Secret Garden: the Hortus

On my list of magical places to visit in this town has always been the Hortus Botanicus. By a strike of pure luck the lovely igersamsterdam & the Hortus themselves gave me that chance on a warm sunny evening in July.

There are many botanical gardens but Amsterdam’s is drenched in history. It is one of the oldest in the world and for nearly 400 years it has dedicated itself to the study of plants and all it’s aspects in our daily life. In between Amsterdam it’s history merged in to it’s core.
It was founded in 1638 by the city to serve as a herb garden for doctors and apothecaries. It contains more than six thousand tropical and indigenous trees and plants.

Fun Facts

The hexagonal pavilion dates from the late 1600s.
The entrance gate was built in the early 1700s.
The Orangery dates from 1875, and the Palm House and Hugo de Vries Laboratory – both created in Amsterdam School expressionist architecture – date from 1912 and 1915.

Hortus Botanicus’s initial collection was amassed during the 17th century through plants and seeds brought back by traders of the East India Company (VOC) for use as medicines and for their possibilities for commerce. One of our most common products now a days is coffee but back in the day coffee was only available to the elite and access to a viable plant was nearly impossible in fact the Dutch were the first of the superpowers whose spies successfully stole a viable plant in 1616 from Mocha, the bustling port city and center of coffee trading in Yemen.
This little viable plant changed the course of history. This single coffee plant, Coffea arabica, in the Hortus’s collection served as the parent for the entire coffee culture in Central and South America.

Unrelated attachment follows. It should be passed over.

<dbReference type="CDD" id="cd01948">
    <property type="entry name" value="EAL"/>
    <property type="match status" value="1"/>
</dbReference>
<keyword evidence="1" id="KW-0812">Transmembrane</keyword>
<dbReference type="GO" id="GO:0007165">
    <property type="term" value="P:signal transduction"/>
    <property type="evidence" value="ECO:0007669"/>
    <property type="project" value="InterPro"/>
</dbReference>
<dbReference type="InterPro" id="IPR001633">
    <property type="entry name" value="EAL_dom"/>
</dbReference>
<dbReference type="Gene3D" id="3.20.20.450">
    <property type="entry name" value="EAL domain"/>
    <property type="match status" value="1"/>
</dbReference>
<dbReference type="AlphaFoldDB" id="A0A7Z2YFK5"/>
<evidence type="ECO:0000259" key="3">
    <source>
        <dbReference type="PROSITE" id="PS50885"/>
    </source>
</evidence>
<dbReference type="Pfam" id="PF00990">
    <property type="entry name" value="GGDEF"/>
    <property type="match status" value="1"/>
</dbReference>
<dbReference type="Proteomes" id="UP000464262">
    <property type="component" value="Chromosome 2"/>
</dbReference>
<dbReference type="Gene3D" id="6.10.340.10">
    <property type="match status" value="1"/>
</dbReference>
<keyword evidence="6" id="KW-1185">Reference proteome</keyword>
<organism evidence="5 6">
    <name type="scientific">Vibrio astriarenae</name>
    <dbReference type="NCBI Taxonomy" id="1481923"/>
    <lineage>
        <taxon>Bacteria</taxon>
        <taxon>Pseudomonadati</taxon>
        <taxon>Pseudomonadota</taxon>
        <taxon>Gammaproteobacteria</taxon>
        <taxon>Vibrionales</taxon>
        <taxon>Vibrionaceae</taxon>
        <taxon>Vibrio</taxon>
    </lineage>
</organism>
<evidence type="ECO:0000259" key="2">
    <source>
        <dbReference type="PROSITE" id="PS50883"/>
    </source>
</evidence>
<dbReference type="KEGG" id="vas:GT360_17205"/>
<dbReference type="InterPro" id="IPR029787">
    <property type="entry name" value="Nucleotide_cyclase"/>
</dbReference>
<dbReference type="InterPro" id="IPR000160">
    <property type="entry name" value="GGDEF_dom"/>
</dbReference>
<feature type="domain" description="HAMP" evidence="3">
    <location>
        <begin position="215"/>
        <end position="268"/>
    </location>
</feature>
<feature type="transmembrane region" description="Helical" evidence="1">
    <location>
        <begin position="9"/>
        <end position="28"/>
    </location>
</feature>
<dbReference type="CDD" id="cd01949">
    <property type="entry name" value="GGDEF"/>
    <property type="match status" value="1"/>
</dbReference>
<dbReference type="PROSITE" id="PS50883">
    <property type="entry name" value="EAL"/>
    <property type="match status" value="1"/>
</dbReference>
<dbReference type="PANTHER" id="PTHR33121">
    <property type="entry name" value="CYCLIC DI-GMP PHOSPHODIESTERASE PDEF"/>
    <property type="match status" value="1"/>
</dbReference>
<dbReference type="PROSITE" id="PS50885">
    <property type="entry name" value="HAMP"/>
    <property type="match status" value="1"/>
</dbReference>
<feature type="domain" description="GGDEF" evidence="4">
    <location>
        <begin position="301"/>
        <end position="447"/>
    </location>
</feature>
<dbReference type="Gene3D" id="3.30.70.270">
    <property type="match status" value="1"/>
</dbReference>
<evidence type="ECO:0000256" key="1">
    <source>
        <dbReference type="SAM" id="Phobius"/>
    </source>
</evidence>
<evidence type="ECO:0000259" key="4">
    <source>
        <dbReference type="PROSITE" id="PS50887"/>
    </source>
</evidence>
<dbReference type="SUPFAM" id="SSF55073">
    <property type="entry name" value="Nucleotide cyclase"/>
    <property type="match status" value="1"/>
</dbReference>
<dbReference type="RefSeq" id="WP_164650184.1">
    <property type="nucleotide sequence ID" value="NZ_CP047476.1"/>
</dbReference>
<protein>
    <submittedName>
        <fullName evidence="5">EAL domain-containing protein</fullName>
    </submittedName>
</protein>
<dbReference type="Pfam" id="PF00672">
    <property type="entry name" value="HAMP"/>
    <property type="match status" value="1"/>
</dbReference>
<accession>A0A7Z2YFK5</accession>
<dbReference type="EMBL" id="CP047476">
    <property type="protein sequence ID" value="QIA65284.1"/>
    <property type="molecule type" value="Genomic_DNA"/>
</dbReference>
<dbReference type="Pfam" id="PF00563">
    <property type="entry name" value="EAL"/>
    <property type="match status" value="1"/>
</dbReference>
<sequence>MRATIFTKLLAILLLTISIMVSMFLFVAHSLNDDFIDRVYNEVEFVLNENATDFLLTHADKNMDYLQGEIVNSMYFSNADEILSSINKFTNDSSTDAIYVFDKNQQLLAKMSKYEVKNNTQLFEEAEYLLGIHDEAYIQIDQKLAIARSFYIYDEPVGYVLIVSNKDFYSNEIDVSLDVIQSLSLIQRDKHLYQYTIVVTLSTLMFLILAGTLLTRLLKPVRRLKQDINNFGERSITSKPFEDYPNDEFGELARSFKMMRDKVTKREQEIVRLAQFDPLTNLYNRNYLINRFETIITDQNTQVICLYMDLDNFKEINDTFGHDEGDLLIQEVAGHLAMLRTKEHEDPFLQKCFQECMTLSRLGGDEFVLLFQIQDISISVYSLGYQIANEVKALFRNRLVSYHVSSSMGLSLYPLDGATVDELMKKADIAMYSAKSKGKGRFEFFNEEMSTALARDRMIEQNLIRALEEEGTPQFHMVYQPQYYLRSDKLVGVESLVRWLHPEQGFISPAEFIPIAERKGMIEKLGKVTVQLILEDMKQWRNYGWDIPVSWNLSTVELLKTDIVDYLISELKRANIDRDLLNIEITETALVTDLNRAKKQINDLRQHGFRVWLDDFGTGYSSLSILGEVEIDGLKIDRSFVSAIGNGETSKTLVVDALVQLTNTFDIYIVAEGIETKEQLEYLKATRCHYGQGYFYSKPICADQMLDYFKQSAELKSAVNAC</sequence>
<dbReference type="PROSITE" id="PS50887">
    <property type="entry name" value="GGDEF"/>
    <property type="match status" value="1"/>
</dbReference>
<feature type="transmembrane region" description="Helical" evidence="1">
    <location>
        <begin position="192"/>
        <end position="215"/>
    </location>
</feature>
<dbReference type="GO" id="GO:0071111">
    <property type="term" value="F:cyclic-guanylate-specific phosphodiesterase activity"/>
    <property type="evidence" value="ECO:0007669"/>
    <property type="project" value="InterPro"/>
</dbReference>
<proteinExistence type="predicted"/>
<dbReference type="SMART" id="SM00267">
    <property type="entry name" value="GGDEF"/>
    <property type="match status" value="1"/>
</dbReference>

Home brewn:

They have their own beehive which produces honey which is sold at the hortus. So you can take a special taste of Amsterdam home with you.

Things you definitely should not miss:

The ‘hothouse’ that emulates three different tropical environments.
imageGet surrounded by hundreds of majestic butterflies and see how they grow inside the Botanicus’ Butterfly Greenhouse.

Unique plant species:
The Victoria, the garden’s giant water lily. When in bloom, the 154-year-old lily opens its flower every night around dusk.

Also the Bontanicus’ centuries-old agave cactus that dates back to the Roman era.

How to get there & more:
Visiting address: Plantage Middenlaan 2a, 1018 DD Amsterdam

Public Transport
Tram: 9 and 14: Mr. Visserplein stop.
Metro: 51, 53 en 54: Waterlooplein stop (exit Hortusplantsoen).

Adult: € 8,50
Student card: € 5,-
Senior / Youth <26 Card: € 4,50
Children (5-14 years old): € 4,50


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